What is the humanities?
The arts which are so often separated from one another in the academy are not created in isolation within the city. The New York poets worked along side Jackson Pollock and performed their poetry in venues with Billy Holiday. During the early twentieth century, in Paris, ballets, operas and other theatrical works were created by artists from different mediums working closely together –Cocteau, Picasso and Erik Satie, for example, in their famous city ballet Parade. Meanwhile intellectuals and artists of all sorts were inspiring one another at the Sitwell’s in London and Gertrude Stein’s in Paris. The rubric of the humanities is useful because it puts the arts back together and, in doing so, replicates the natural process of their making. The city is a place of unlikely encounters -- between people of different classes, vocations and races—and such encounters allow for cross-influences that generate new currents in established genres and new art forms in themselves. Jazz is perhaps the most striking example of a city art that could not have emerged without a city space where people of different races could co-mingle. New Orleans was, in fact, the only city in the south at the time where such co-mingling was possible; it is no surprise that it was the birthplace of the form. With students, we examined the history of jazz alongside Harlem literature. Poetry and music were perhaps never in such perfect alignment as they were during the Harlem Renaissance. Together the two became a personal and collective means to counteract the “degenerating sense of nobodiness,” experienced within and encouraged from outside, and to fight ones way out of the ghetto, that “airtight cage of poverty in the midst of an affluent society,” as Martin Luther King called it.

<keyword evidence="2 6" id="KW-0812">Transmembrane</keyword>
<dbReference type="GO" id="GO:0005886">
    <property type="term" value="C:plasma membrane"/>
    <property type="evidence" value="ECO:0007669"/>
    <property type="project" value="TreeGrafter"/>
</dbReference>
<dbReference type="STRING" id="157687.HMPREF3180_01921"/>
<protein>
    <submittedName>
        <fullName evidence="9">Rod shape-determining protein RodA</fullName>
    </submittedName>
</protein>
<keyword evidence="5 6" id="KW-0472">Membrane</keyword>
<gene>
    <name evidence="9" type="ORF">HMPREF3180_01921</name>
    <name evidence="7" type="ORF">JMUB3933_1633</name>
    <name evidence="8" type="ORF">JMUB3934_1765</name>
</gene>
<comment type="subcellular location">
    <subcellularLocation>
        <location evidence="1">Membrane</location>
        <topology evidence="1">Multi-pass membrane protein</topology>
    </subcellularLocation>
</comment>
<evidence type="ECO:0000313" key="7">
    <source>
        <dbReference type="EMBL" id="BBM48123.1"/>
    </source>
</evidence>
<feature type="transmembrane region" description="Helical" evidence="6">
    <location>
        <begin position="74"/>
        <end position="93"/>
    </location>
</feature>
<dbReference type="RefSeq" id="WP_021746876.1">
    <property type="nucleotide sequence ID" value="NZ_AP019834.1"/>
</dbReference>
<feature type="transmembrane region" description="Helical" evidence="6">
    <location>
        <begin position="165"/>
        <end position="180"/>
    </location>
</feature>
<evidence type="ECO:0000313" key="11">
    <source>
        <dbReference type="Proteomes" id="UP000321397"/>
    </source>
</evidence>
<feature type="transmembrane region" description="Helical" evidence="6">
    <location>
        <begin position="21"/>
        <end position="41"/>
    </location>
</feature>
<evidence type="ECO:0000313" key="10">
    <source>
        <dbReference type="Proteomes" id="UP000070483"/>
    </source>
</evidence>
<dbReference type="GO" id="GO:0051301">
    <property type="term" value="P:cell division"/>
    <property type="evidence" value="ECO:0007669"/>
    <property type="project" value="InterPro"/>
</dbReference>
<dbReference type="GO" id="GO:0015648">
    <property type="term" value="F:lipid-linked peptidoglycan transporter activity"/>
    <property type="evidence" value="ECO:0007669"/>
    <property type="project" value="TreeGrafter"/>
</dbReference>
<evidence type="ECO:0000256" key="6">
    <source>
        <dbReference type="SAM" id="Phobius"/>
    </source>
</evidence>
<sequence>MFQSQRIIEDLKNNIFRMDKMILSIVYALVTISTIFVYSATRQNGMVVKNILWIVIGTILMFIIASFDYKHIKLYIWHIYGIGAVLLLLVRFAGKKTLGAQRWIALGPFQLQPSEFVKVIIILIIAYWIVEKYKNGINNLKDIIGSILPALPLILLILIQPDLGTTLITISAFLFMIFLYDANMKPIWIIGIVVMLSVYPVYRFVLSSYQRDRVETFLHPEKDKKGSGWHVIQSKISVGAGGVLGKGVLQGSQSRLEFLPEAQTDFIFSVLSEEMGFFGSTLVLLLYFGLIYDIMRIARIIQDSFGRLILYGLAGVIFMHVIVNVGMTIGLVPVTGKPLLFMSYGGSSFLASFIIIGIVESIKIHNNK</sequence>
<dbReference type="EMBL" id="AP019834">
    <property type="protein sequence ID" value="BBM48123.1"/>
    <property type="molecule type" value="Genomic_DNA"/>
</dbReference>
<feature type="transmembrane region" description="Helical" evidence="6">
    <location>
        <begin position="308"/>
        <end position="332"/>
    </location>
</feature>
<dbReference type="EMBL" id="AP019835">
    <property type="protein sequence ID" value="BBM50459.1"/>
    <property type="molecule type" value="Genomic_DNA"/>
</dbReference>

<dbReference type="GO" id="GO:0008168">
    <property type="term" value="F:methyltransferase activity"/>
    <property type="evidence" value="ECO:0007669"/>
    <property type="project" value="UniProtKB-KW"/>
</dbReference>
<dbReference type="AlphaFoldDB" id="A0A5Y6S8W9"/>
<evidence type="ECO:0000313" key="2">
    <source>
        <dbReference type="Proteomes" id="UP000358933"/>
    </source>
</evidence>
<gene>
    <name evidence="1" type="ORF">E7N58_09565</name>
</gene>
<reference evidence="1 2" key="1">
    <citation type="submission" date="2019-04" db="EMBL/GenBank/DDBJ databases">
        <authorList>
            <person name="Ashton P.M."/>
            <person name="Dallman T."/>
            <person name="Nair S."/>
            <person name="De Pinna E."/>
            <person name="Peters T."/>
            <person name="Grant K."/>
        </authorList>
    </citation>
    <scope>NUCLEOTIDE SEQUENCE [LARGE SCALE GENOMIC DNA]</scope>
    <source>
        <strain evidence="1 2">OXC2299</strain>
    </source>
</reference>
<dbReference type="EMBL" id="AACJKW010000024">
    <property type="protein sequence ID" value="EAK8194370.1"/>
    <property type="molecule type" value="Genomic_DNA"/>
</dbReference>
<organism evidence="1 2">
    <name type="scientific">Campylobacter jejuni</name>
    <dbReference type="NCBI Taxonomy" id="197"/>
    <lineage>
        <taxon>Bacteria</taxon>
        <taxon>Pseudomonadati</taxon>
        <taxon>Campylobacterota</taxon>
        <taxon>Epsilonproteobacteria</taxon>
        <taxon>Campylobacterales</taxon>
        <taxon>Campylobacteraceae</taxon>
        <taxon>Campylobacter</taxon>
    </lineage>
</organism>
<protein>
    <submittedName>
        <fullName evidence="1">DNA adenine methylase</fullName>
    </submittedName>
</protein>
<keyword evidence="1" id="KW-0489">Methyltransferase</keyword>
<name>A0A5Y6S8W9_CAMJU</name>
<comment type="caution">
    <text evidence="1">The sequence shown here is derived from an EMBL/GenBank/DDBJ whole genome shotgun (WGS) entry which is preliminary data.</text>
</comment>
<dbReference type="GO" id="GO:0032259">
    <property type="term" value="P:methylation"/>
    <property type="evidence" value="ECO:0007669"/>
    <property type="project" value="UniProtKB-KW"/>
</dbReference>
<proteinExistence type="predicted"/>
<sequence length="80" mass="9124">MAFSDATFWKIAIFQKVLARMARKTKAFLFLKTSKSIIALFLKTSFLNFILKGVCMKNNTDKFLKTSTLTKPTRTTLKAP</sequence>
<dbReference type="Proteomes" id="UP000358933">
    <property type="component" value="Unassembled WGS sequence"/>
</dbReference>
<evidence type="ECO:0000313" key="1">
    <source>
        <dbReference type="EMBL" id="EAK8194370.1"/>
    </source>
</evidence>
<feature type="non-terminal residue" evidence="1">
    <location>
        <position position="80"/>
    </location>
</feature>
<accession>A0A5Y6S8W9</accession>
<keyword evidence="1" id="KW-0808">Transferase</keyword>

Politics and the humanities have always been connected since Aristophanes performed The Frogs in ancient Athens and redirected the course of political action in the city. Later on, of course, the impact of poets became more attenuated although they perhaps continue as the “unacknowledged legislatures of the world,” as Shelley said. The connection between the arts and the city was politically powerful on the left in the Harlem Renaissance, and on the right in early twentieth century Italy where the Futurists aligned their city-centered art with fascism and went on to create an aesthetics of war. To understand the impact of urban planning and politics on the hearts and minds of its people, it is necessary to examine personal responses to the environment that are best revealed within the arts, and through the interactions among them.